[26.] Petrova, V.Y.; Rasheva, T.V.; Kujumdzieva, A.V. Catalase enzyme in mitochondria of Saccharomyces cerevisiae. Electr. J. Biotech. 2002, 5, 30-41.
[27.] Petersen, S.V.; Oury, T.D.; Ostergaard, L.; Valnickova, Z.; Wegrzyn, J.; Thogersen, I.B.; Jacobsen, C.; Bowler, R.P.; Fattman, C.L.; Crapo, J.D.; et al. Extracellular superoxide dismutase (EC-SOD) binds to type i collagen and protects against oxidative fragmentation. J. Biol. Chem. 2004, 279, 13705-13710. [CrossRef] [PubMed]
[28.] Popovic, S.J.; Kostadinovic, L.M.; Puvaca, N.M.; Levic, J.D.; Duragic, O.M.; Kokic, B.M.; Cabarkapa, I.S.; Vranjes, M.V. Effect of symbiotic on growth and antioxidant status of blood in broiler chicken. Food Feed Res. 2015, 42, 163-169. [CrossRef]
[29.] Li, X.H.; Chen, Y.P.; Cheng, Y.F.; Yang, W.L.; Wen, C.; Zhou, Y.M. Effect of yeast cell wall powder with different particle sizes on the growth performance, serum metabolites, immunity and oxidative status of broilers. Anim. Feed Sci. Technol. 2016, 212, 81-89. [CrossRef]
[30.] Sauerwein, H.; Schmitz, S.; Hiss-Pesch, S. Effects of a dietary application of a yeast cell wall extract on innate and acquired immunity, on oxidative status and growth performance in weanling piglets and on the ileal epithelium in fattened pigs. J. Anim. Physiol. Anim. Nutr. 2007, 91, 369-380. [CrossRef]
[31.] Fabbrini, E.; Serafini, M.; Colic Baric, I.; Hazen, S.L.; Klein, S. Effect of plasma uric acid on antioxidant capacity, oxidative stress, and insulin sensitivity in obese subjects. Diabetes. 2014, 63, 976-981. [CrossRef]
[32.] Swennen, Q.; Geraert, P.-A.; Mercier, Y.; Everaert, N.; Stinckens, A.; Willemsen, H.; Decuypere, E.; Buyse, J. Effects of dietary protein content and 2-hydroxy-4-methylthiobutanoic acid or DL-methionine supplementation on performance and oxidative status of broiler chickens. Brit. J. Nutr. 2011, 106, 1845-1854. [CrossRef]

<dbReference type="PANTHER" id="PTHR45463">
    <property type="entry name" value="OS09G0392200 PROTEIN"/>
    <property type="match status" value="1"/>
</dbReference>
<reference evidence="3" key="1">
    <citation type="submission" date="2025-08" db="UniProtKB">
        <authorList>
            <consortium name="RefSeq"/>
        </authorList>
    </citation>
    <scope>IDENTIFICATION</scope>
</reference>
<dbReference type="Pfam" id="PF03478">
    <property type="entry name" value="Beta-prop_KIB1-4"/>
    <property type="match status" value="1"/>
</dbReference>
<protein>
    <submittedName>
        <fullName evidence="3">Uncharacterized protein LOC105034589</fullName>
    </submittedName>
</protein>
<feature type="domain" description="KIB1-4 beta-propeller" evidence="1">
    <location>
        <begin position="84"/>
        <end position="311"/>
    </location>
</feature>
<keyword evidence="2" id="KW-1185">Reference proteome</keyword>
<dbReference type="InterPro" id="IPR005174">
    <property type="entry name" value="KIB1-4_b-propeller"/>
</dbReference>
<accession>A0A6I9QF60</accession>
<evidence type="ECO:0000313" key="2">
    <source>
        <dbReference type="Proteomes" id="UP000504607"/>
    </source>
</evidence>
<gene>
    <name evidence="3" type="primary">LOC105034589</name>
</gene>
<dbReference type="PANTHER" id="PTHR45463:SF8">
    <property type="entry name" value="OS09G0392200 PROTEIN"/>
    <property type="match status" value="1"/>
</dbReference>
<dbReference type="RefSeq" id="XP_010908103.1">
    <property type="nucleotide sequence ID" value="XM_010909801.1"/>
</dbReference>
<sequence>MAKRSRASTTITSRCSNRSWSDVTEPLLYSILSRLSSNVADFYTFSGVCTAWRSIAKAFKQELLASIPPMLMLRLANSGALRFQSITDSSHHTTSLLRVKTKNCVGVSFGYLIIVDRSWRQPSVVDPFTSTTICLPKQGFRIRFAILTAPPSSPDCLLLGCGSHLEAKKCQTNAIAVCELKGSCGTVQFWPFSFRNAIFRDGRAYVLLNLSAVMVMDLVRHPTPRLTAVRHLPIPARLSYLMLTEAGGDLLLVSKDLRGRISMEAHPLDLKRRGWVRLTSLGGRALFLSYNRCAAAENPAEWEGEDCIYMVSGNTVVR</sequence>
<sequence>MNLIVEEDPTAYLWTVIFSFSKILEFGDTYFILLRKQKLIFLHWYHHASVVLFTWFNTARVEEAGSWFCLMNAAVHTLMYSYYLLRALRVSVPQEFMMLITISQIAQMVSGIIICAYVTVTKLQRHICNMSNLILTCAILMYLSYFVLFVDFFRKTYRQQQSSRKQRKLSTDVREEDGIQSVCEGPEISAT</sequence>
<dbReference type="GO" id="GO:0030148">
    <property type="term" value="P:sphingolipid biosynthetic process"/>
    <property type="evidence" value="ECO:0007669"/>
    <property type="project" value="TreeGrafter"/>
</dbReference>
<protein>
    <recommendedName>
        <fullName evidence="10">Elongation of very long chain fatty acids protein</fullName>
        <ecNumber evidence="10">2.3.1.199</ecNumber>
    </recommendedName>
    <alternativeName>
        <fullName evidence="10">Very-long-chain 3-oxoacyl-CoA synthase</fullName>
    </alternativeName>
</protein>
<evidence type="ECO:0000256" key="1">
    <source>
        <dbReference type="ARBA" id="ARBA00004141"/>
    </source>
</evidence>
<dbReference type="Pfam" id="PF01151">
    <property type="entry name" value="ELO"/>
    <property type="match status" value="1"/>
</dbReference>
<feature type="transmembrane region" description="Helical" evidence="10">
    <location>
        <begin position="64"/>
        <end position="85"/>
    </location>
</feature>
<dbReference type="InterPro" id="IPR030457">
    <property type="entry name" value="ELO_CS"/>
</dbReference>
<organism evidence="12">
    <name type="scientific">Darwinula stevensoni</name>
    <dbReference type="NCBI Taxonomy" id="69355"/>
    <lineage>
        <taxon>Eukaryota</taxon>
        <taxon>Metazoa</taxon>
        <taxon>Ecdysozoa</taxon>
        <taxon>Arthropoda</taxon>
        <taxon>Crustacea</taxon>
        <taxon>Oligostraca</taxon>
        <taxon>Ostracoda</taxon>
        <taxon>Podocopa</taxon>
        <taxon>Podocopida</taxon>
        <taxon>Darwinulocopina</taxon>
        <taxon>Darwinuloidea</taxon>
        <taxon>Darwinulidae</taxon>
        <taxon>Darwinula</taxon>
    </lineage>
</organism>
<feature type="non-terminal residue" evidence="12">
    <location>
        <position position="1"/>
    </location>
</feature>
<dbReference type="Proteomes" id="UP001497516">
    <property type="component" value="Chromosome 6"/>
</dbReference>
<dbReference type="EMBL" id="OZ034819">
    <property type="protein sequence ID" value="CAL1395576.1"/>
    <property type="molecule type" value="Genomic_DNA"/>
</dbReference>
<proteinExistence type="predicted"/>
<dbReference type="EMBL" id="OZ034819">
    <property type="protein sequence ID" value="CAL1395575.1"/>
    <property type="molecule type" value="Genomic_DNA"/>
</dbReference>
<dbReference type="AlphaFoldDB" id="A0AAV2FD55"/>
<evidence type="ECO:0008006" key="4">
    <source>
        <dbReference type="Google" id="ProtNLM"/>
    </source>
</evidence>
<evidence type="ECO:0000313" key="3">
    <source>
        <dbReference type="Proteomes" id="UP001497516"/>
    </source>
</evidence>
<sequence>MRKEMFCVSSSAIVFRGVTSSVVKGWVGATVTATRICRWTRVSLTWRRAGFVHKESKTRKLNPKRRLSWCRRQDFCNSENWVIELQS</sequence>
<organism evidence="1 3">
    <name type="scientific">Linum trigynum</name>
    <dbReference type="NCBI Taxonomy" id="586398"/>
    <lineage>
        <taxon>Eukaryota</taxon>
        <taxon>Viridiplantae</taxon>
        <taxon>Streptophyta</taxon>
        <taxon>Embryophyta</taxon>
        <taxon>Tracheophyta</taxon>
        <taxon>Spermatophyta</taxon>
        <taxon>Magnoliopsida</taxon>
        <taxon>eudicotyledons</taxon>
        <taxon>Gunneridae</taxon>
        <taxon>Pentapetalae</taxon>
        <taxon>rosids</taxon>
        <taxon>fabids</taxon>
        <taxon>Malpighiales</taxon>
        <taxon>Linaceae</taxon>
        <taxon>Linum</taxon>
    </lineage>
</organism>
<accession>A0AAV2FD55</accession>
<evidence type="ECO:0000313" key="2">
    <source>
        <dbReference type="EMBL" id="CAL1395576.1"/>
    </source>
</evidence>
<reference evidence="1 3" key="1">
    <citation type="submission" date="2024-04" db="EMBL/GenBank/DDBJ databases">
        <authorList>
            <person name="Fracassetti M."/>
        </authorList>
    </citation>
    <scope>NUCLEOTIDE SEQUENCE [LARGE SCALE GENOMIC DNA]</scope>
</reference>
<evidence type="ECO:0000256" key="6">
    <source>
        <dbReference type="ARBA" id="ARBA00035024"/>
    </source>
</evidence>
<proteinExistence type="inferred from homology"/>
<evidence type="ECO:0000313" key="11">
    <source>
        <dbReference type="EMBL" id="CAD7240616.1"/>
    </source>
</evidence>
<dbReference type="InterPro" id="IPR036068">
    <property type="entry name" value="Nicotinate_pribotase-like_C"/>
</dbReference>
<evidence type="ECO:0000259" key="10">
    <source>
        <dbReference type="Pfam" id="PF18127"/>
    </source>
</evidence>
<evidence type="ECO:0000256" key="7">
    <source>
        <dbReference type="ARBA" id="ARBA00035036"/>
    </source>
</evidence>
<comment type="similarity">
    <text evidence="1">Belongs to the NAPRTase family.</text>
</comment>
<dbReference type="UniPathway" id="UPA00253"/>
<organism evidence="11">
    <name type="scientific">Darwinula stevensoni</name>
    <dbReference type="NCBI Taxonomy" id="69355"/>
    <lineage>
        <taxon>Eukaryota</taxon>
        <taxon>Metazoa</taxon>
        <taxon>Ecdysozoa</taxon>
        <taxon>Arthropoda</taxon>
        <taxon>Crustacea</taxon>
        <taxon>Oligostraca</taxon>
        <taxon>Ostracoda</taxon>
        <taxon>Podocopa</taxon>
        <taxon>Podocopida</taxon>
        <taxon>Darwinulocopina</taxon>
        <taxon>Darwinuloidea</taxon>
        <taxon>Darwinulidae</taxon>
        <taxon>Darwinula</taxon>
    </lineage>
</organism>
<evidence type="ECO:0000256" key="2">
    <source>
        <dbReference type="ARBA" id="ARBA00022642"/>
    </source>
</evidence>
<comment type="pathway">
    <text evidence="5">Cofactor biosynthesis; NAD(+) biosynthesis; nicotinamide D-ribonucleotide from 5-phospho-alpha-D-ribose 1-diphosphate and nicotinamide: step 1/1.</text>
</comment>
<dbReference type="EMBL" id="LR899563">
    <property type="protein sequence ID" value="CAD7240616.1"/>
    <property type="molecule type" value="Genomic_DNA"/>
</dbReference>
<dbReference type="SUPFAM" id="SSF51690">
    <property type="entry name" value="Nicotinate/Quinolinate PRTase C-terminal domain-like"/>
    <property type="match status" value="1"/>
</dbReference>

[33.] Kubinska, M.; Jankowski, J.; Kuskiewicz, J.; Ognik, K.; Czech, A.; Celej, J.; Zdunczyk, Z. Growth rate and metabolic parameters in young turkeys fed diets with different inclusion levels of methionine. J. Anim. Feed Sci. 2016, 25, 152-159. [CrossRef]
[34.] Abaza, I.; Shehata, M.; Shoieb, M.; Hassan, I. Evaluation of some natural feed additive in growing chicks' diet. Int. J. Poult. Sci. 2008, 7, 872-879. [CrossRef]
[35.] Czech, A.; Mokrzycka, A.; Grela, E.R.; Pejsak, Z. Influence of mannanoligosaccharides additive to sows diets on blood parameters of sows and their piglets. Bull. Vet. Inst. Pulawy. 2009, 53, 89-95.
Anna Czech, Malwina Merska-Kazanowska [ID] and Zuzanna Calyniuk *
Department of Biochemistry and Toxicology, Faculty of Animal Sciences and Bioeconomy, University of Life Sciences in Lublin, Akademicka 13, 20-950 Lublin, Poland; email@example.com (A.C.); firstname.lastname@example.org (M.M.-K.)
* Correspondence: email@example.com; Tel./Fax: +48-81-445-6746
Received: 31 January 2020; Accepted: 5 March 2020; Published: 10 March 2020